What you need to know

For many women, sexual desire goes up and down over the years, often linked to changes in relationships, stress, and physical changes such as pregnancy and menopause. But about 10% of women deal with a low sex drive that causes them distress. It is a condition known as hypoactive sexual desire disorder (HSDD).

There are a few over-the-counter supplements that aim to treat the problem, which have limited, mostly unproven, effects. But in recent years, the FDA has approved two prescription drugs to treat HSDD. These treatments are often referred to as “female Viagra” — a nod to one of the drugs men can take for sexual problems. But they don’t resemble Viagra at all. In fact, they work very differently in the body.

“In men, Viagra solves a ‘plumbing problem,’ if you will,” says Judith Volkar, MD, of UPMC Magee-Womens Hospital in Pittsburgh. Viagra and other similar drugs treat erectile dysfunction, when a man cannot get or maintain an erection firm enough to have sex. These men often still have sexual desires, but they just can’t get their bodies to react physically if they want to have sex. The drugs help by relaxing the muscles in the penis and stimulating blood flow so that an erection can take place.

In women, low libido is a more complex problem.

“I often say that you can think of men’s sexual desire as a light switch, and women’s sexual desire as the cockpit of a 747,” she says. “There are more factors that play a role in women’s sexual desire.”

As a result, the treatment of HSDD requires a more nuanced approach.

Two drugs

The drugs that the FDA has approved for HSDD are:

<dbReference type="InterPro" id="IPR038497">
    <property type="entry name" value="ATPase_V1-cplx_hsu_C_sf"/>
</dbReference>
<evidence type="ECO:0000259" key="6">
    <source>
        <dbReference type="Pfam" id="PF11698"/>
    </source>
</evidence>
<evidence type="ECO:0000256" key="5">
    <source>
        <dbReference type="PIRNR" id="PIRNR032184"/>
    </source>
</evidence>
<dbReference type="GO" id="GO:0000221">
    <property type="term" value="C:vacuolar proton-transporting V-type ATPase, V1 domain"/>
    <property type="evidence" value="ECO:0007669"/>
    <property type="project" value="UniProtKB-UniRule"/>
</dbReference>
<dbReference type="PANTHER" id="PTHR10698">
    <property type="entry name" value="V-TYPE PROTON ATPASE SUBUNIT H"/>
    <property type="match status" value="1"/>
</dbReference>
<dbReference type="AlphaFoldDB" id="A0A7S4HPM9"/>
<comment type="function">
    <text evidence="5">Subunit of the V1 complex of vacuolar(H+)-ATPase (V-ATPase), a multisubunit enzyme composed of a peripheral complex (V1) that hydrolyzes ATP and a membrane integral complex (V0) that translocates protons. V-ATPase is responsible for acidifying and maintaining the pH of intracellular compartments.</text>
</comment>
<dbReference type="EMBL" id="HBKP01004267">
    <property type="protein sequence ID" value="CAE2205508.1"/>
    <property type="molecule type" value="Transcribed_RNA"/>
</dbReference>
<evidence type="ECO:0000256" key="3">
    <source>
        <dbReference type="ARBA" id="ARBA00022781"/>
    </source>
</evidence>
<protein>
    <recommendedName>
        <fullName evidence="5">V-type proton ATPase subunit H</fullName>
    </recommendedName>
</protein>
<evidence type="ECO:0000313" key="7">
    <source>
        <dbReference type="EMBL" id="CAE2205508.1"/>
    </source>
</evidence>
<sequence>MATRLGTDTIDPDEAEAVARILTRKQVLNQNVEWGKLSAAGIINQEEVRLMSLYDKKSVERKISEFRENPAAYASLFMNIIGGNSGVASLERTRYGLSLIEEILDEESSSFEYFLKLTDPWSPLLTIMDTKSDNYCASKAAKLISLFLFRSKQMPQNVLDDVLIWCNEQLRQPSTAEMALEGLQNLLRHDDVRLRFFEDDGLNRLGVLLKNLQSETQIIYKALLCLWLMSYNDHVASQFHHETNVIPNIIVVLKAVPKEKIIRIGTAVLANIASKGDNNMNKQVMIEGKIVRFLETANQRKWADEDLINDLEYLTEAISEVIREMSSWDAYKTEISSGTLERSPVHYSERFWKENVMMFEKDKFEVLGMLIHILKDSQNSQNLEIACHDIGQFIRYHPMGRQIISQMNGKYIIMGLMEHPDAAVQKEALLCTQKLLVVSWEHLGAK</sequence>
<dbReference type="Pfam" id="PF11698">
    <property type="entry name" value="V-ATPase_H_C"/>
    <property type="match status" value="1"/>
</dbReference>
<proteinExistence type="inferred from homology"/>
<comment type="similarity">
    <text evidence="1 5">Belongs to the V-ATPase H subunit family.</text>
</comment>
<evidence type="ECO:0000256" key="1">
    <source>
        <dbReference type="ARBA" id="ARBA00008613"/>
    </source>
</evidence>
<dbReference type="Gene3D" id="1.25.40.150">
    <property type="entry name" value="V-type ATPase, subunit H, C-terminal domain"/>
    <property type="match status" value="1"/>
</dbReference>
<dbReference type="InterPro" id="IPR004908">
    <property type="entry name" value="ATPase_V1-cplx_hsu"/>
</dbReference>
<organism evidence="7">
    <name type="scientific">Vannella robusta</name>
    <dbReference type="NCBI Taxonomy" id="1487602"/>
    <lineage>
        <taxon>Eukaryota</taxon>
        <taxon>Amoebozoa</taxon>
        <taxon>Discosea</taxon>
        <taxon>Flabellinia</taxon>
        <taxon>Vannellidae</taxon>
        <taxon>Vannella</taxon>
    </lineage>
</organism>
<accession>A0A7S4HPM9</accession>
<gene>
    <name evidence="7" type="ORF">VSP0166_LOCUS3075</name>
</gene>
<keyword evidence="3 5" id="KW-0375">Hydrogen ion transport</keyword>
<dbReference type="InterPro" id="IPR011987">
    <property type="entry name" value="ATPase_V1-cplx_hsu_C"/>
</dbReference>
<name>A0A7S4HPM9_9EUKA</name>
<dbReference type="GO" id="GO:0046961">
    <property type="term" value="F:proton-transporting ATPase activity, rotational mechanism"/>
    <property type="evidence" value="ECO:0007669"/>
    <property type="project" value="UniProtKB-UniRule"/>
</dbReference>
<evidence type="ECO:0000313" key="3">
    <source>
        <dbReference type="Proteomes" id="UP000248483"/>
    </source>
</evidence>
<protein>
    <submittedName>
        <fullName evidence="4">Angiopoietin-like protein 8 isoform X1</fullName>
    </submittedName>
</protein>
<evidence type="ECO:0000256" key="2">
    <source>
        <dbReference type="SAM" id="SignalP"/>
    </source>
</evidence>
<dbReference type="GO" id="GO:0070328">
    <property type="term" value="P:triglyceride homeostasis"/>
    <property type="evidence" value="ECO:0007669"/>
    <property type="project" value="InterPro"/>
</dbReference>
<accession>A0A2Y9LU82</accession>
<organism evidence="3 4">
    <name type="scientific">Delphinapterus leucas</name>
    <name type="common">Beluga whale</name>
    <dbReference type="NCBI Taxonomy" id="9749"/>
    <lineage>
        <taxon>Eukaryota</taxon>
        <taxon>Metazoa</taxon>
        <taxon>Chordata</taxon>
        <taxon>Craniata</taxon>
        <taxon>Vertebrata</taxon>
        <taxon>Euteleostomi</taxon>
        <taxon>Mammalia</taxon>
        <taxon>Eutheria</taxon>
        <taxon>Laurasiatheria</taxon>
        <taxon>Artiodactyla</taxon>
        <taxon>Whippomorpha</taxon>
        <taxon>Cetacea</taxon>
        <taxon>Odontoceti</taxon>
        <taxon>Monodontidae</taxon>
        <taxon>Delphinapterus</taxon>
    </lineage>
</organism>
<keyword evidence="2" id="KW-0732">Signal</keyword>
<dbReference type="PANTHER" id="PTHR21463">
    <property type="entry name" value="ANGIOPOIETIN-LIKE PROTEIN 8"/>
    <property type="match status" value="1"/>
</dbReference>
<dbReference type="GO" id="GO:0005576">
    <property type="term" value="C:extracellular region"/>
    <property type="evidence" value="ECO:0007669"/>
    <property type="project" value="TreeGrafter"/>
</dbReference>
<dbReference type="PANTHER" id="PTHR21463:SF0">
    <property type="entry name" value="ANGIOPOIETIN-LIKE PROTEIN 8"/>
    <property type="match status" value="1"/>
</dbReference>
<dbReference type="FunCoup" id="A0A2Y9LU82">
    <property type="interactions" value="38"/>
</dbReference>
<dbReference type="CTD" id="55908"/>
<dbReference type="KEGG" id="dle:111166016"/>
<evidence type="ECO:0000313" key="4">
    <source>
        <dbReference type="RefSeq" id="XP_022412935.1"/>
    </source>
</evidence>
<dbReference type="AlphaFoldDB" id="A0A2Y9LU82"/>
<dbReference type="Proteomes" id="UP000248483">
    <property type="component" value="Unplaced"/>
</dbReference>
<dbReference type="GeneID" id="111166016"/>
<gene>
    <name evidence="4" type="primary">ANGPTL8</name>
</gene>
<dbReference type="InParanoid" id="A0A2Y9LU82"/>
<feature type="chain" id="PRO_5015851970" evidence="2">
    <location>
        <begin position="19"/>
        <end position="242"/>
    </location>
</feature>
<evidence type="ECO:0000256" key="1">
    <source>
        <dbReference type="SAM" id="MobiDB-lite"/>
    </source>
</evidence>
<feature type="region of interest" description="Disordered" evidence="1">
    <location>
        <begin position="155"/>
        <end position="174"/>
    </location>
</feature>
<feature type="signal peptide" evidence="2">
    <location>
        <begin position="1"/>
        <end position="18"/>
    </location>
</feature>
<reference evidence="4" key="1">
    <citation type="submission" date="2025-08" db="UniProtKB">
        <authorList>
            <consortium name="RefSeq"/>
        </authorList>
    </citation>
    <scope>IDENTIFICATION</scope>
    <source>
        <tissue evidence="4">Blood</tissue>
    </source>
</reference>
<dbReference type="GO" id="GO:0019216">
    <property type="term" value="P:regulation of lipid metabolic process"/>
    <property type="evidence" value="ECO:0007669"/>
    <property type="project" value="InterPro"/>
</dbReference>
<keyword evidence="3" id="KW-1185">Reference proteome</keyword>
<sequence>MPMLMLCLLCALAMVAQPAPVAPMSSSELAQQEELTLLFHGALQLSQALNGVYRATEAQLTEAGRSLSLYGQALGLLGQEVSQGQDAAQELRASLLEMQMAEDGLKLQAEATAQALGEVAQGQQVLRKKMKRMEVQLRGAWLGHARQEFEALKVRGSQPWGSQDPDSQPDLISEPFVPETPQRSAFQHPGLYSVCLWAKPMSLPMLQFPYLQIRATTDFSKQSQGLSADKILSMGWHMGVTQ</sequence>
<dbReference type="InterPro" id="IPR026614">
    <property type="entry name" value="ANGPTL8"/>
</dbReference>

Flibanserin (Addyi): It’s a pill you take every night. Bremelanotide (Vyleesi): It’s an injection you give yourself in the abdomen or thigh 45 minutes before having sex. You take one in a 24-hour period, and doctors recommend only eight shots a month.

How they work. Both drugs stimulate the activity of chemical messengers in your brain called neurotransmitters, which are essential for feeling aroused. You take flibanserin every day whether you plan to have sex or not. You inject bremelanotide only when you need it. It’s important to note that neither drug makes sex better. They just make you feel more in the mood.

Your doctor may recommend that you try sex education and counseling along with the medication. You may also need hormone therapy if you are dealing with physical problems that affect sex, such as vaginal dryness.

How do I get them? Your doctor must diagnose you with HSDD to prescribe either drug. They can do that by asking screening questions, such as:

• Have you been satisfied with your level of sexual desire before?
• Has your sex drive diminished?
• Does your lack of libido bother you?
• Do you want to increase it?
• Are there other things (medication, pregnancy, surgery, stress) that can influence your sex drive?

If you answered “yes” to the first four questions and there is no other cause for your low sex drive, you probably have HSDD.